By Doreen Leggett
When people talk about the poster fish of warming waters, black sea bass surfaces. The shimmery, tasty fish is also on the tips of tongues when people talk about flaws in the management system.
“Populations are really surging off the Northeast, likely related to climate change,” said Hannah Verkamp, research biologist with the Commercial Fisheries Research Foundation in Rhode Island.
Since 2010, landings in the southern Atlantic are down 50 percent. In the mid-Atlantic and New England, landings are up 249 percent and 260 percent respectively.
“These are really drastic changes we are seeing,” Verkamp told an audience gathered late last month at the Fishermen’s Alliance for the non-profit’s Small Boats, Big Science series. “The Northwest Atlantic is actually a hot spot for ocean warming.”
However, decisions on land are not keeping pace with immense changes offshore. Captain Kurt Martin, who has fished for black sea bass for several years and spoke at the event, said the total amount of fish the state’s fishermen could catch this year had been cut by more than 200,000 pounds – or 34 percent. Black sea bass are managed jointly by the Atlantic States Marine Fisheries Commission and the Mid-Atlantic Fishery Management Council since – until recently – the fish was found predominantly in southern waters, Massachusetts is only allocated 13 percent of the overall quota.
Managers have heard time and time again there are far more sea bass in the ocean around here than scientists report. But fishermen’s experiences on the water are considered anecdotal, not scientifically verifiable.
Verkamp, and others at the research foundation, are trying to change that. The group (like the Fishermen’s Alliance in 1991) was started by fishermen in 2004. A big part of CFRF’s mission is to fill data gaps and train fishermen in how to be included in science and management decisions.
“Fishermen have observations they see all the time from being on the water that are often dismissed,” says David Bethoney, executive director of CFRF. “We can give fishermen tools to record in a scientific manner.”
Several study fleets focus on species fishermen are interested in, and since 2016 black sea bass has been a priority.
Verkamp said commercial fishermen told managers they consistently throw back fish well over legal size because they don’t have quota to allow them to land. Fishermen have long criticized how research vessels have only been able to complete a small fraction of their scheduled trips and how surveys used to gauge recreational fishery effort may be off by up to 40 percent. Those data gaps become gaping holes.
Through the Rhode Island program, fishermen are paid for the work, collect data (the size of the fish caught, gear used, location), and enter it on an on-deck app.
Twenty fishermen have been involved, representing seven gear types including draggers, rod and reel, and pots, said Verkamp. Each fisherman samples 150 fish a month, which has translated into 55,000 fish at 3,000 locations.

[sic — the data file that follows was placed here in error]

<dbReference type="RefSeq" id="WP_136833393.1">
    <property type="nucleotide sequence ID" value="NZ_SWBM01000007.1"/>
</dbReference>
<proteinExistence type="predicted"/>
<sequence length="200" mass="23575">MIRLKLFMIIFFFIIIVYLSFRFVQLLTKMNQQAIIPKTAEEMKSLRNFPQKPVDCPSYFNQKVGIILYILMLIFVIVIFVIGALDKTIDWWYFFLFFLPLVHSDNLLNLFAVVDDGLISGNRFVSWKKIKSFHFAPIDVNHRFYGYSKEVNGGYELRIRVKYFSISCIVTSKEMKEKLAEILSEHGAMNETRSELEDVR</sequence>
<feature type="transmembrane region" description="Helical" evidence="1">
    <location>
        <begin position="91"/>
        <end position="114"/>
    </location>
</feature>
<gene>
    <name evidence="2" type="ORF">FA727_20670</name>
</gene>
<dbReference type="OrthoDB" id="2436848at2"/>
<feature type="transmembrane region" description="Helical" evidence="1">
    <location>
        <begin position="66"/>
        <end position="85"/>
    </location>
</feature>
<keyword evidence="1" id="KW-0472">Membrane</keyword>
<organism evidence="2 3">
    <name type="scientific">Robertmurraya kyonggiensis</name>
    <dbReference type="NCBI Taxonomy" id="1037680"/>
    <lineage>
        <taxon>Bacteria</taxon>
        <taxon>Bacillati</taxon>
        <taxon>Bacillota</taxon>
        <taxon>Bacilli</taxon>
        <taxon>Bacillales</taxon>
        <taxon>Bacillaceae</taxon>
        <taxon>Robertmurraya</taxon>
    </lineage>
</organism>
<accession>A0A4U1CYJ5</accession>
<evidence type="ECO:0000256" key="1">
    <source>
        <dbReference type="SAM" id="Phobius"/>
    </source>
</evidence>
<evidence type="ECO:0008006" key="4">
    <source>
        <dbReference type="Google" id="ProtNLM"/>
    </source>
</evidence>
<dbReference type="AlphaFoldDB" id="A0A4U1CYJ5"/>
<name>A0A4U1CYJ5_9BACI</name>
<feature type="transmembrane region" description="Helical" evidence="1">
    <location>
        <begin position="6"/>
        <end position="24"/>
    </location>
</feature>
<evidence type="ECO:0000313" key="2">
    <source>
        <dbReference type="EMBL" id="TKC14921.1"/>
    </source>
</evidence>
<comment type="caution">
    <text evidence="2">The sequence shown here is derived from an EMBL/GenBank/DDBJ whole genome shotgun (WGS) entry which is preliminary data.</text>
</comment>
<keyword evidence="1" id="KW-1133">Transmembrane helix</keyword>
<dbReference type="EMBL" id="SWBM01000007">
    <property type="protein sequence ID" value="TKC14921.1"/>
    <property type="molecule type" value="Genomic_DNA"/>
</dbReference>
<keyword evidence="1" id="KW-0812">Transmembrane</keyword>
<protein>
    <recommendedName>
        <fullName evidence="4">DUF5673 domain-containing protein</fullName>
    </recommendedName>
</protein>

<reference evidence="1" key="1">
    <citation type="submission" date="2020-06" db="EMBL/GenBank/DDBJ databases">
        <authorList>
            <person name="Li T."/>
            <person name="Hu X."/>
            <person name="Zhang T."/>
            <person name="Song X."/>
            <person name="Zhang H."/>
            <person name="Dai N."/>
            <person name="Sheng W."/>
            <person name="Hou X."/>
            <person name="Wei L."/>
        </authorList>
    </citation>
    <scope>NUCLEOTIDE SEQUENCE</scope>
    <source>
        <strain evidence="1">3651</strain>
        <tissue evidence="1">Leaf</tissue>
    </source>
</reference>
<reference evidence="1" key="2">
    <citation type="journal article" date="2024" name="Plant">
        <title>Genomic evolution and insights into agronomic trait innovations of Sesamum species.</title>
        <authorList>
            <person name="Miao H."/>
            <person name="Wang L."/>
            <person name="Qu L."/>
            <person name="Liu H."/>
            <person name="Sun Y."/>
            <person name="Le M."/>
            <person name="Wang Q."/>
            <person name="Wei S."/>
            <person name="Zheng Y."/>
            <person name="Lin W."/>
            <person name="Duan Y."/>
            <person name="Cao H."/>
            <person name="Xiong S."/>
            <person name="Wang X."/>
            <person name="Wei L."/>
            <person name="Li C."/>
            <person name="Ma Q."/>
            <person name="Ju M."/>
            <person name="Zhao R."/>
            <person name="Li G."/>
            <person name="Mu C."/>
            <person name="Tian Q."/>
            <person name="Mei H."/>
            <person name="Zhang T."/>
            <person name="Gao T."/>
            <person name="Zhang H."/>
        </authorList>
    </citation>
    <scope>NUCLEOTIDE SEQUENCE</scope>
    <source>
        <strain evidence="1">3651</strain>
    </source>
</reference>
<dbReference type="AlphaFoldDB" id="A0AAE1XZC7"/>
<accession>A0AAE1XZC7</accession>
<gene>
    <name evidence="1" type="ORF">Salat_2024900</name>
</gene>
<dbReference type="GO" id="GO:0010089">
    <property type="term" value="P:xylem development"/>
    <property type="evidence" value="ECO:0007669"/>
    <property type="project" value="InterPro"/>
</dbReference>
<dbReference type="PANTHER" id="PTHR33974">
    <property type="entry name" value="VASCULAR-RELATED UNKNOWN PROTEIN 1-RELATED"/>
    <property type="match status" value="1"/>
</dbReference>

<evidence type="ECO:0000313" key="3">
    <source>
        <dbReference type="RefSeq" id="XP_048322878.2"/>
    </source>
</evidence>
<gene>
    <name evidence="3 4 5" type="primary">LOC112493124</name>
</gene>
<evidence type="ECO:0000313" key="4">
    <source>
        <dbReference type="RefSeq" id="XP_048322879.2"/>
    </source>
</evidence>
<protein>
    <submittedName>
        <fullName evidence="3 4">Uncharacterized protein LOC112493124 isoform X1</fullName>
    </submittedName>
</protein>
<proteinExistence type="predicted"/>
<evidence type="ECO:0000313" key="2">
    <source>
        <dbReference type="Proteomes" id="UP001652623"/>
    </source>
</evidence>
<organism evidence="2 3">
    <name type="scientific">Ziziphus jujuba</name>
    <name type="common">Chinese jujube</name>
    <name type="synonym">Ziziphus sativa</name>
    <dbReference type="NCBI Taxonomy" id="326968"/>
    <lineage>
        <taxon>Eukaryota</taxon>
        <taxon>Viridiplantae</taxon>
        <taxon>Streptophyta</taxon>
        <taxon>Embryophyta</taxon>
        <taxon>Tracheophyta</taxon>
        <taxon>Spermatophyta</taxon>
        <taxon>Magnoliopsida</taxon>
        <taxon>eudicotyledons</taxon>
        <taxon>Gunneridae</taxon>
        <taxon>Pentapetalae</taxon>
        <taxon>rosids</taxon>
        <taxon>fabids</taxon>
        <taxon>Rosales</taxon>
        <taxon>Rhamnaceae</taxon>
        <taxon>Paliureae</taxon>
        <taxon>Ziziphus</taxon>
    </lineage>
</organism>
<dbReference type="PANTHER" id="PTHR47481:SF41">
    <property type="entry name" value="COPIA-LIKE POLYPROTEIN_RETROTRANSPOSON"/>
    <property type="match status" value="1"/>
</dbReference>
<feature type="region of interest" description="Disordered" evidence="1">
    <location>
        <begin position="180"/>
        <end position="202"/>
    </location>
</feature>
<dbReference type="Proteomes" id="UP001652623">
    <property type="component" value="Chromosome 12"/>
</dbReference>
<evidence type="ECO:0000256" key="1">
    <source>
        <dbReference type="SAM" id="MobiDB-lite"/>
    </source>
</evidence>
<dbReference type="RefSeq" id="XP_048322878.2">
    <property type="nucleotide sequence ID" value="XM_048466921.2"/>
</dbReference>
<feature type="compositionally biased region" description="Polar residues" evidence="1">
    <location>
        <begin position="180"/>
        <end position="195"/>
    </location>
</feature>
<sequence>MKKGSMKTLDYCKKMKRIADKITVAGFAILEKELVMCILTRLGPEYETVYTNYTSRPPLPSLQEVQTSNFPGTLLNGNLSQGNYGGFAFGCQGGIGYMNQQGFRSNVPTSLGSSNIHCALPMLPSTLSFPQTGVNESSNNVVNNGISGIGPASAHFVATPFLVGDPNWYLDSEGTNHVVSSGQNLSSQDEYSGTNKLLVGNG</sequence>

“We have had a ton of success,” she said. “(Fishermen) really are stewards of their resources.”
The information has backed up fishermen’s claims; close to 40 percent of the fish they throw back are over legal size.
“So there is reason to suggest quota could be increased,” Verkamp said, adding her team is working to make sure the information is included in the next stock assessment.
Fish are cold-blooded, so they are very sensitive to water temperature. As the ocean changes, species will move or expand their range. Increasing black sea bass populations in northern waters may impact other species because they are voracious eaters. Researchers are looking into whether black sea bass are linked to a decrease in lobsters.
“Any time fish change where they are they can have a direct implication on fisheries,” she explained.
Along with the added benefit of having more reliable science from research fleets, management that includes fishermen’s findings can more closely monitor the health of the population. For growing sustainable stocks, fishermen will be able to land more fish and become less reliant on species negatively affected by climate changes, such as cod or lobster.
The Small Boats, Big Science series, in its second year, opens up a window into some of the work happening just off the coast – work that could help numerous small businesses across the Cape.
“I believe Small Boats, Big Science is important because it facilitates knowledge exchange not only between scientists and fishermen, but also with community members. Discussions between these stakeholders can lead to collaborative research and a better understanding of Cape Cod’s marine ecosystem,” said Ana Brown, who organized the presentation for the Fishermen’s Alliance as part of her summer internship.
John Pappalardo, chief executive officer of the Fishermen’s Alliance, said with a changing climate, and changing seas, cooperative science with fishermen becomes increasingly important. Pappalardo has been helping spearhead the New England Fishery Management Council’s ecosystem-based fisheries management efforts, a holistic way of managing fisheries and marine resources by considering the entire ecosystem.
In the meantime, Captain Martin has been watching the temperature where he fishes in Nantucket Sound. It reached 78 degrees this summer.
“I keep moving to colder water, moving east,” he said.